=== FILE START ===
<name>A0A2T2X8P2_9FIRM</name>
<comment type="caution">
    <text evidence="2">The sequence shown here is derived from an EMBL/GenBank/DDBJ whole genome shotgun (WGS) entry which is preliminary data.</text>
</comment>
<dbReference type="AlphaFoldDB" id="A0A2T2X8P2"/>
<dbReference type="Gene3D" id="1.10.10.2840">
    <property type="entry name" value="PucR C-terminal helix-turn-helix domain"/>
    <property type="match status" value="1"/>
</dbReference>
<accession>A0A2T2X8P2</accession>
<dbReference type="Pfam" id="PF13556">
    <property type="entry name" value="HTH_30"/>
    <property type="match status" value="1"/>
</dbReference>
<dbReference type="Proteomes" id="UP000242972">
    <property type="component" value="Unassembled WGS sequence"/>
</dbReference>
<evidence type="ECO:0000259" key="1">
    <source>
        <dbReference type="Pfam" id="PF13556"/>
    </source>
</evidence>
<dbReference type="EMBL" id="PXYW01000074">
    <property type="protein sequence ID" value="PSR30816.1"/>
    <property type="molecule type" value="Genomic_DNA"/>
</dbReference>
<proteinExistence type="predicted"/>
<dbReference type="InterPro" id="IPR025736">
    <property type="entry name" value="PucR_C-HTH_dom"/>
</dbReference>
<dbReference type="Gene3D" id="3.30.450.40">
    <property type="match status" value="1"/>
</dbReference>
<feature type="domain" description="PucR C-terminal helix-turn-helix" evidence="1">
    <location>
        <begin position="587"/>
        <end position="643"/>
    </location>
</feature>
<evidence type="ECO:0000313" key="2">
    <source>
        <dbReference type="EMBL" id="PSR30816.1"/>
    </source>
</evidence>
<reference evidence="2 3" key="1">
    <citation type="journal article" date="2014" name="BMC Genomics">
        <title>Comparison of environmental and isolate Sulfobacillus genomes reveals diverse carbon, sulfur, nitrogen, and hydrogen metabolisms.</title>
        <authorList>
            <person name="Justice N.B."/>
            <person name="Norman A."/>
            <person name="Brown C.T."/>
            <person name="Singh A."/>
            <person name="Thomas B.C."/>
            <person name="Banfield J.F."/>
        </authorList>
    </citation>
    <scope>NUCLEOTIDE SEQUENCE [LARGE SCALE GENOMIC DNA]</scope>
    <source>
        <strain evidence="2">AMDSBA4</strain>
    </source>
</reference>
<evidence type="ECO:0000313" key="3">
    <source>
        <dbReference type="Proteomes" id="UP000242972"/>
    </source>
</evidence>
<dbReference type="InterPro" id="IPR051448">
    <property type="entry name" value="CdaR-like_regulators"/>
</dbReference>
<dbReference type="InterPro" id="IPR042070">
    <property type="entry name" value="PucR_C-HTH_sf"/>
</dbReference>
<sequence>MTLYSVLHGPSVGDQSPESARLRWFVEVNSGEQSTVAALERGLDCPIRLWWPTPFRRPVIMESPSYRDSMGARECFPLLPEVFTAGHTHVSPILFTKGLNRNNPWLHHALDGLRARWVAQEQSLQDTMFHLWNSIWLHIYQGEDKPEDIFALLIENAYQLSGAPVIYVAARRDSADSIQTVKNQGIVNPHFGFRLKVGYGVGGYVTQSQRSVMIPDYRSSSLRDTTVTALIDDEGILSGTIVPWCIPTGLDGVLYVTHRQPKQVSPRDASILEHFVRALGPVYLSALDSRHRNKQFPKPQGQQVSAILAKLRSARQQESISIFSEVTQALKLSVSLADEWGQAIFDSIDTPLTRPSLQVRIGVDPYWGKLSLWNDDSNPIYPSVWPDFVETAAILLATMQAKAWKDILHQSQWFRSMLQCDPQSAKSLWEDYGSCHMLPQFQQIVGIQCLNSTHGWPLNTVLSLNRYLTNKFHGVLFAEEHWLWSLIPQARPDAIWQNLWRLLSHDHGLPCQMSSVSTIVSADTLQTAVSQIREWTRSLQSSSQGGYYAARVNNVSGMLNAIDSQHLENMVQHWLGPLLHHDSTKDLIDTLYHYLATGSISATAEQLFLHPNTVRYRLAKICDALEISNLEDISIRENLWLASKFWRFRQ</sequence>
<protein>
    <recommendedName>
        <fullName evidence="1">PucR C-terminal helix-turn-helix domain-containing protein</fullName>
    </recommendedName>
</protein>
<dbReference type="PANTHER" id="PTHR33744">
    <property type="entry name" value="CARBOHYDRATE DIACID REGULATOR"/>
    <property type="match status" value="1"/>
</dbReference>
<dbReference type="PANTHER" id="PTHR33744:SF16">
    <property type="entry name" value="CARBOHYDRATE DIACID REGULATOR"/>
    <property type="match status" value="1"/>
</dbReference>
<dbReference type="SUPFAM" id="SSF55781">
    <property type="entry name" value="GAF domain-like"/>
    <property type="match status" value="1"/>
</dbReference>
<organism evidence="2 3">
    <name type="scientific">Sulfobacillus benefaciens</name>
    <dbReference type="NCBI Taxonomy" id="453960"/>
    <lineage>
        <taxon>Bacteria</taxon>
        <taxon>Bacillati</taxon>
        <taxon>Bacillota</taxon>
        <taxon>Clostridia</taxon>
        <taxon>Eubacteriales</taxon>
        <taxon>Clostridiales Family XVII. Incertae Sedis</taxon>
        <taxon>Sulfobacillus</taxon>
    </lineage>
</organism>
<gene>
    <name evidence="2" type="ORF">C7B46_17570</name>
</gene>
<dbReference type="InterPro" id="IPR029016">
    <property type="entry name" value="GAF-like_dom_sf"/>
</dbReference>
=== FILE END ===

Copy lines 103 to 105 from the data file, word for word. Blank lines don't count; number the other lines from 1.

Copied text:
</organism>
<gene>
    <name evidence="2" type="ORF">C7B46_17570</name>